‘Duck Dynasty’: Facing the illusions of reality

Before Christmas, there was big news controversy over the words said by one Phil Robertson of “Duck Dynasty” fame in a GQ article. Robertson made controversial comments about homosexuality and race. Plenty of commentary arose both defending and attacking Robertson everywhere from mainline cable news to Facebook walls and Twitter feeds.

I do not want to discuss whether what he said was right or wrong or if he had the right to say it. I assume everyone already has an opinion on those issues and my shouting my own into the void of editorial opinion is unlikely to influence anyone or anything.

What I would like to talk about is the way “Duck Dynasty” presents itself and the narrative it creates, because it leads to deeper issues with today’s society.

The Robertsons are shown on TV as big-bearded rednecks who fit a supposed ideal type of rural Southern living. They appear to love simple living, family and God. Their family is one that many viewers believe themselves to represent or wish they could properly represent.

However, any pictures of the Robertsons taken before their fame shows a rich, upperclass family. All the Robertson boys can be seen clean-shaven and golfing in attire that would not look out of place in any fraternity or country club.

The image they present on the show is not the reality of the family. Their presentation has been carefully calculated and manipulated by network executives, screenwriters and even themselves in order to best appeal to their target demographics.

When Phil Robertson said the things he did, he expressed views that resonated with a section of the population. Within the minds of viewers and supporters, attacks upon Robertson then became attacks upon themselves. They had fallen into the illusion that Robertson was the same as them and represented their ideals, and so deserved to be defended against the liberal elites.

People tend towards developing Us vs. Them mentalities, and intentionally or not, Robertson and the A&E executives tapped into that part of human nature, and in doing so gained immense publicity. The whole fiasco was a boon in free advertising for the show. Meanwhile, the public was arguing over a person who only exists as a public persona and can more accurately be described as a character than a real person.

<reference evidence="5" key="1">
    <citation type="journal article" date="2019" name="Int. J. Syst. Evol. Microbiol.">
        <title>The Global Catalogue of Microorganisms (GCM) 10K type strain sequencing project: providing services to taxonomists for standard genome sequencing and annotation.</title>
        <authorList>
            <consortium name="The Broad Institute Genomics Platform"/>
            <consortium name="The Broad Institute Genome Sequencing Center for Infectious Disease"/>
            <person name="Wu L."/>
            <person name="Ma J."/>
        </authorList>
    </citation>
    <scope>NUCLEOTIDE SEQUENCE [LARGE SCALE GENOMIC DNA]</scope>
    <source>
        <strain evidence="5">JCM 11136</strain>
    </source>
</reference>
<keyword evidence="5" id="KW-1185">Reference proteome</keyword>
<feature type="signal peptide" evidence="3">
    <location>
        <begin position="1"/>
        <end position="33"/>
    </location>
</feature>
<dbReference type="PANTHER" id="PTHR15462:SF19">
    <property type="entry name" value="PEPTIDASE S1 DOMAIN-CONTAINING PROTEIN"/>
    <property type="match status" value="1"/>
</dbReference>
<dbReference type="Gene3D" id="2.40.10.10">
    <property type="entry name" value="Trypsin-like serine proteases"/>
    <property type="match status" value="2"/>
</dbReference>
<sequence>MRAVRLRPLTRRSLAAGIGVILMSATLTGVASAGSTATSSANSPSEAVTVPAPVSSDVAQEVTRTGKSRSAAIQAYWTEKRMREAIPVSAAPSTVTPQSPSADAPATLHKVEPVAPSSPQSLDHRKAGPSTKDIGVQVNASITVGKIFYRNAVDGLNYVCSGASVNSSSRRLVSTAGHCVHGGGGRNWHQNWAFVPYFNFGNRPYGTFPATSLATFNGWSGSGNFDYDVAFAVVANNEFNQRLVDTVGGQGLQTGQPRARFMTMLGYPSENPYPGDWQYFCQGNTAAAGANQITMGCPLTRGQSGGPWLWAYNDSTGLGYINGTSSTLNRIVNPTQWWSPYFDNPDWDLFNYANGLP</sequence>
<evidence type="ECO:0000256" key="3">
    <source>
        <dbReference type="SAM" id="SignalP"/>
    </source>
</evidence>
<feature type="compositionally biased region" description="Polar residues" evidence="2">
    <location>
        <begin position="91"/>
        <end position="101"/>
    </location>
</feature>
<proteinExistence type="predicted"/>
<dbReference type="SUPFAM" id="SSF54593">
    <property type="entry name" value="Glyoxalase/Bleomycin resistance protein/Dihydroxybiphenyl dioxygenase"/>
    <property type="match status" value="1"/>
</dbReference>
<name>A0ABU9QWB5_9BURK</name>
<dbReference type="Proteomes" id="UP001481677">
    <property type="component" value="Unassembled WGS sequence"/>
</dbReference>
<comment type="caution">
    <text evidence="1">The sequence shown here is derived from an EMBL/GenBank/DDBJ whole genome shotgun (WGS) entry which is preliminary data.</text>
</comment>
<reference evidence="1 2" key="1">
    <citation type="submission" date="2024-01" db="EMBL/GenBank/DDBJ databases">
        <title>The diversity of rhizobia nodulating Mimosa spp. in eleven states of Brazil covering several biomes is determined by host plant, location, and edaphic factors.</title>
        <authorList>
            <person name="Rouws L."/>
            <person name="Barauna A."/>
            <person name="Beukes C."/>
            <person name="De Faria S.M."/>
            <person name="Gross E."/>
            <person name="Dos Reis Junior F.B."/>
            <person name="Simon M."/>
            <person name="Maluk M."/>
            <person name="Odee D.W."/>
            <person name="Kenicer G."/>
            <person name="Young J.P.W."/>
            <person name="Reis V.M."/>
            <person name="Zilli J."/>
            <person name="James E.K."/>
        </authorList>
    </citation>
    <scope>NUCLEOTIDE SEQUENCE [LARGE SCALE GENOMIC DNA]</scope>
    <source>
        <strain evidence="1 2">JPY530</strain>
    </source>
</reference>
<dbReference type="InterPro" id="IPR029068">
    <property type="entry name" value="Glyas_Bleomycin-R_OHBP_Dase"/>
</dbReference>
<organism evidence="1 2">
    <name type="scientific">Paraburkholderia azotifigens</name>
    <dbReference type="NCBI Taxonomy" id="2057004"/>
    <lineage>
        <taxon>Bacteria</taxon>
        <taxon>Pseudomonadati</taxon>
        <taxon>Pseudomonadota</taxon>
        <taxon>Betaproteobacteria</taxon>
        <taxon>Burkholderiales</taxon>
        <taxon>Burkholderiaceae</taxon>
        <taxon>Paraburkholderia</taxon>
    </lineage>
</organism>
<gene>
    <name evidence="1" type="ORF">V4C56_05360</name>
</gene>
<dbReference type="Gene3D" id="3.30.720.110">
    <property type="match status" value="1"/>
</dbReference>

Perhaps the real Phil Robertson truly believes the comments he made and supports his right to say them in the public sphere without consequences, and the ramifications of that is certainly worthy of discussion, but the public conversation never reached that level of nuance.

Instead, everyone quickly drew battle lines to support their personal narrative of how the Southern stereotype should be viewed either as a bastion of traditional religious values or a last holdout of bigotry. The reality and context of Robertons’ statements were irrelevant. The illusion of conservative vs. liberal cultural combat took precedence.

People prefer to see life in black and white. Constructing a narrative where one’s in group is always right and under attack from evil outsiders is easy and preferred to introspective analysis.

However, the idea that there is a cultural war with definitive right and wrong is as much an illusion as “Duck Dynasty” is. The culture war has been fabricated by the media and by ourselves.

There are certainly key differences between cultural groups in the U.S. and broad tendencies in how they perceive life should be, but they issues are not being discussed and decided by reason. They are being informed by the emotional and illusionary narratives of each side.

Reality may better be described as endless shades of gray then as the clear black and white people prefer to envision. But narratives are how people prefer to see their lives. Reality TV is not going away anytime soon.
While it may be impossible to do away with narrative views of reality, or even undesirable, there is no reason not to attempt to realize more beneficial views then the ones we currently have.

If all of our illusions merely help cable television channels stay in business and give us a reason to feel self-righteous on social media, then the time has come for the authoring of a new vision of our reality and ourselves.

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